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Do you have any suggestions for a concrete yard garden ?
April 21, 2006 7:02 AM   Subscribe

Do you have any suggestions for a concrete yard garden ?

I recently bought an appartment that have a 35 square meters concrete yard. It is surrounded by some 2- and 3-meters walls (sorry guys for I use the metric system, I'm from France). I'd like to lay-out a small garden out there.

I was thinking about planting Ivy or any other climbing plant that would hide the not-so-beautiful walls. Do you have any suggestions (warning : there's no earth on the ground, the sun's exposure is moderate, and I don't want to destroy the wall).

I'd also like to cover the ground with something else (concrete is too ugly) : wood (deck slabs), artifical grass, ... Do you have ideas or suggestions ?

If you have web resources to share it would be greatly appreciated. Thanks.
posted by vincentm to Home & Garden (8 answers total) 1 user marked this as a favorite
 
There are bajillions of vines, both perennials and annuals, as well as lots of flooring options. It'd be easier to recommend something if I had a bit more info -- how much do you know about gardening? How much time and money do you want to spend? What do you want out of the plant -- fast growth? Low maintenance? Fragrance? Fall color? Evergreen?

You probably won't be able to plant the same thing on all three walls, since the sun exposure will be different. Pick a sunny day and keep track of when the sun hits each wall and for how long. Does the sun also hit the yard, where the containers would be? If not, mark its lowest point. If there's no direct sun anywhere, make note of when the light is brightest. The amount of DIRECT sun will dictate your choice of plants, before you even start on your preferences.

There really aren't any good online guides for container gardening. Try one of the forums at Dave's Garden (free to sign up, and they don't spam). DG also has lots of resources for general gardening and plant info.

Here's what I've learned in several years of roof gardening:

The major pain in the ass with container gardening is keeping everything watered. In the hottest part of the summer, a planter can dry out in just a few hours. Definitely get self-watering containers, which will let you skip at least a day or two. I've used Earthboxes, without the covering, as well as several containers from Gardeners Supply. Much spendier than regular planters but well worth it, if you don't want to lug watering cans all summer.

With regular planters, use water-holding polymer crystals, like these. You don't need a lot -- maybe a handful per large pot.

As far as flooring: Ikea has decking, $7.00 for a 45cm x 45cm square. I've also seen these at Home Depot, Lowes, etc., as well as online garden suppliers. You can use rush matting -- cheap, though it'll only last one season -- or indoor/outdoor rugs -- expensive but durable.

So, lots of choices. Probably more than you wanted...

Good luck --- my email's in my profile, if you want more info.
posted by vetiver at 8:03 AM on April 21, 2006


Have you considered staining the concrete?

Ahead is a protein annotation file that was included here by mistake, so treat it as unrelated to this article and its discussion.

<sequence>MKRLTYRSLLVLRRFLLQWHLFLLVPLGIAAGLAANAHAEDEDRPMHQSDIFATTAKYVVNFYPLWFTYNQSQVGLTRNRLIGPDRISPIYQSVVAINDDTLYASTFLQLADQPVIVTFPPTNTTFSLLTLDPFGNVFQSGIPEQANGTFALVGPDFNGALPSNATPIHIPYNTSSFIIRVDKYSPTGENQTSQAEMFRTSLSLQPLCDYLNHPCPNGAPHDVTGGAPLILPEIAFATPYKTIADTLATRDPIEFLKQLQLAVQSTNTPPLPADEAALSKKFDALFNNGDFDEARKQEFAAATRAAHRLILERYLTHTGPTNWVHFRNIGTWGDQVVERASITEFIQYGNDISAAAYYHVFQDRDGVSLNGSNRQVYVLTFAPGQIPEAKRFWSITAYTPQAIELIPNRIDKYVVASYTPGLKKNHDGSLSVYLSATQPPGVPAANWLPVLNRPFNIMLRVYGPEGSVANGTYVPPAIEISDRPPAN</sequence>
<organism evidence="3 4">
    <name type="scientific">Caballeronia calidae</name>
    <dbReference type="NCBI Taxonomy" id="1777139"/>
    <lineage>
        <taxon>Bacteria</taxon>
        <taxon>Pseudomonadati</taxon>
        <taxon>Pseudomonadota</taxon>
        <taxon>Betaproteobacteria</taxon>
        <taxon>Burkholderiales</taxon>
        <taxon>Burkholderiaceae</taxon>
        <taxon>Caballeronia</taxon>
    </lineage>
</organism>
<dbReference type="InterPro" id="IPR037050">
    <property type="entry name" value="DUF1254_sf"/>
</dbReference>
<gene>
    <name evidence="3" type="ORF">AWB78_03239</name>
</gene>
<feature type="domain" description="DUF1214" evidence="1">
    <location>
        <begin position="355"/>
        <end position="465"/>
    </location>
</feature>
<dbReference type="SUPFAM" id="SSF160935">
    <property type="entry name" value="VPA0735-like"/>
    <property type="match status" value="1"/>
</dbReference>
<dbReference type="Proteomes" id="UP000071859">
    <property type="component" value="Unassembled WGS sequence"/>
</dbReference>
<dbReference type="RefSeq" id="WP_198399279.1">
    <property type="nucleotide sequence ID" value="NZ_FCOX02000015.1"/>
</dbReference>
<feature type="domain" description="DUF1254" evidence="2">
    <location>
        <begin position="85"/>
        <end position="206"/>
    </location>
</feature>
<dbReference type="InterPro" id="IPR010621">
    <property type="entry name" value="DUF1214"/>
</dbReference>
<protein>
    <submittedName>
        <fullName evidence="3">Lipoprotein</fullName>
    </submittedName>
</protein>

posted by Sara Anne at 8:55 AM on April 21, 2006


An alternative to climbing plants are narrow planters placed against the walls. Think about plants like decorative grasses that will be hardy and grow quickly and tall. (Be aware that some kinds of ivy will damage those walls by sucking away at the concrete and the grout.)

You can create raised beds pretty easily, either against a wall or as an island. Look for resources for wooden raised beds, tub gardening, container gardening, urban gardening...

If you get have some lush growth against/up the walls, some trees in large pots, and a raised bed, it'll break up the monotony and that concrete floor won't look so ugly. (Please, no artificial grass. But you can paint the concrete using masonry paint.)

But the most important thing is to select plants that are appropriate for your little micro-habitat. Otherwise you'll waste a lot of money on plants that die. Do you have any neighbors with enviable gardens? Ask them for help.
posted by desuetude at 9:32 AM on April 21, 2006


I've always thought that, with a similar space, I'd like to use this decking from Ikea.
posted by CiaoMela at 9:39 AM on April 21, 2006


Be careful with the ivy. It has a tendency to destroy brick and concrete over time. A good alternative would be a trellis in front of the wall, as long as you keep the ivy off the wall itself.
posted by electroboy at 9:54 AM on April 21, 2006


get have? Pick either for that sentence to make sense.
posted by desuetude at 11:37 AM on April 21, 2006


For covering the walls, maybe you could place pots of trailing plants (Burro's Tail, Ivy, Sedum Morrocco, etc.) on top of the walls, spaced every few feet.

A good option for groundcover is decomposed granite (sometimes called crushed granite). It's most commonly available in a reddish-tan color, but also can be found in silvery-gray. You just spread it evenly on the ground an inch or so thick and you are done; normal walking and rainfall will compress it over time. Also nice would be a grid of large stone tiles (18-24" square) spaced an inch or two apart, with granite filling the gaps.

A google search for "hardscape" or "xeriscape" should also yield lots of ideas.
posted by conquistador at 12:48 PM on April 21, 2006


Thank you all for your answers (especial Vetiver whose answer is long).
posted by vincentm at 12:09 AM on April 22, 2006


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